Five races into The Chase to find the NASCAR Sprint Cup Series champion and five races to go is the right time to have a mid-term look at how the twelve drivers are stacking up. Statistically any one of them can still win the title. Statistically. But realistically the bottom half dozen are 200 points or more in arrears and can only win by a combination of excellent results for one of them whilst the leading six have an appalling run of luck or misfortune.

The 2010 champion will most likely come from the top four, with the tied fifth and sixth placed men being outsiders. And that means we can look forward to either a five times champion or a first time winner. Jimmie Johnson's “drive for five” is steadily gaining strength whilst Jeff Gordon, whose fourth title was in 2001, is 156 points back. Between them sit Denny Hamlin and Kevin Harvick who both have fourteen career wins in Sprint Cup to date.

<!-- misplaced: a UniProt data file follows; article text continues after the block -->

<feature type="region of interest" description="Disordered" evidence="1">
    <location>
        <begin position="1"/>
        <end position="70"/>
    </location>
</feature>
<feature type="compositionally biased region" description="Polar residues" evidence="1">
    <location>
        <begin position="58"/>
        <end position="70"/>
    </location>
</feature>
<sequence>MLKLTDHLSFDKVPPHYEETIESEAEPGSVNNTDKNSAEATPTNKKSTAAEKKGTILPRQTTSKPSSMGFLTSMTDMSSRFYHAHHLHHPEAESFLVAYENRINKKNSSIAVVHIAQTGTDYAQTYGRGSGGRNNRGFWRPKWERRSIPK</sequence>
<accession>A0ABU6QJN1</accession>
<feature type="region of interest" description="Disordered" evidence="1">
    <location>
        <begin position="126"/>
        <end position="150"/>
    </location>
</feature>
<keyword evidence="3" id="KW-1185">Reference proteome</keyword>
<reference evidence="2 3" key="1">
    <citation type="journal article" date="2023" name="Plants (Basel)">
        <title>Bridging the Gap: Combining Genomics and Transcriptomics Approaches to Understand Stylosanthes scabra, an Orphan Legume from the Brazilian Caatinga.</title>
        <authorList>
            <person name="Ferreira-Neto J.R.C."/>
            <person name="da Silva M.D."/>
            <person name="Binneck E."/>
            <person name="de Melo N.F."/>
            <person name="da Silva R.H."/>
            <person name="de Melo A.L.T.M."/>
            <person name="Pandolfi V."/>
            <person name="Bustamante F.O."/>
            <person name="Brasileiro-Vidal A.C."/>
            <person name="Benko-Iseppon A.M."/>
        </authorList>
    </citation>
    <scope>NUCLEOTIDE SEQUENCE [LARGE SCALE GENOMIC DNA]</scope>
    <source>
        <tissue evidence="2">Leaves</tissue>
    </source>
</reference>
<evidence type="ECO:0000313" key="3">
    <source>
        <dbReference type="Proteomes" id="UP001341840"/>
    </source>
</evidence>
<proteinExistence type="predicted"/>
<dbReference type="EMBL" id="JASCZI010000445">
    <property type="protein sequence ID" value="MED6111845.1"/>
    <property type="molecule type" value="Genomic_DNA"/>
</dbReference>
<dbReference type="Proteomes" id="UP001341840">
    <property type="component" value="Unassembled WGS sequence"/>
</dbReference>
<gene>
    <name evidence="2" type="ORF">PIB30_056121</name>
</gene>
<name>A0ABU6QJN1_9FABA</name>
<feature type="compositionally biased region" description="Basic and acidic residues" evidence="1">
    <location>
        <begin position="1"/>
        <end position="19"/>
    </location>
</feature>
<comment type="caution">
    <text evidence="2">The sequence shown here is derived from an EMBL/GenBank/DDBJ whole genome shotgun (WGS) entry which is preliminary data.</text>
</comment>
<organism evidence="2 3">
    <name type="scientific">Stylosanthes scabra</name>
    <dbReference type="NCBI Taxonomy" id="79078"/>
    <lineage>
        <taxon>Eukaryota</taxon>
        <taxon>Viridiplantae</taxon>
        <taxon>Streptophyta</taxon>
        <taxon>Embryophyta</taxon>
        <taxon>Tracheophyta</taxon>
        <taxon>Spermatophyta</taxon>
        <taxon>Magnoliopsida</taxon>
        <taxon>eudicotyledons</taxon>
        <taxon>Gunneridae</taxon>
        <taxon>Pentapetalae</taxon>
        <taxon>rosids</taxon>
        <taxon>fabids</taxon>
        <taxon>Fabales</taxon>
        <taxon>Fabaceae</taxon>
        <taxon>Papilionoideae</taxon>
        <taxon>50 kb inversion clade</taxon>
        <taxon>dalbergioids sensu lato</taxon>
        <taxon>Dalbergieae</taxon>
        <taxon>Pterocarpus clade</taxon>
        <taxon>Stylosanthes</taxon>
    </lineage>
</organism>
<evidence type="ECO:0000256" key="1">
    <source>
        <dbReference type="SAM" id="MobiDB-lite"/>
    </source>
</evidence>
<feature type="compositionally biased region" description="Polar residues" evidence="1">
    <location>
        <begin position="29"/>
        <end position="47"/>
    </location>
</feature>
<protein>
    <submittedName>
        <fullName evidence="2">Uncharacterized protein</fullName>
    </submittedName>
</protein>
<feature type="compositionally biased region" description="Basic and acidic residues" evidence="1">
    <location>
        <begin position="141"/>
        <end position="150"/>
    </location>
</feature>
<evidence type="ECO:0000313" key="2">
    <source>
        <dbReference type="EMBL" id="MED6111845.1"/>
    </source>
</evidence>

What is it about Jimmie Johnson that the fans hate him winning The Chase so many times? You can't blame JJ for that. Look at the story so far. 25th in the first race at Loudon after getting caught up in various spins and twirls mostly involving the brothers Busch. And since then, one win, one second place and two thirds. Now that is consistency, and consistency right at the very front. That is how you win championships. So, is he making the sport boring? No, he is not. The other drivers are making it dull. Ask your man to take the fight to the 48 car, then we might have a race to the title. Until then the drive for five remains alive.

Jimmie Johnson and Kyle Busch battled hard for second place of the Bank of America 500 at Charlotte Motor Speedway with Busch holding on to the position.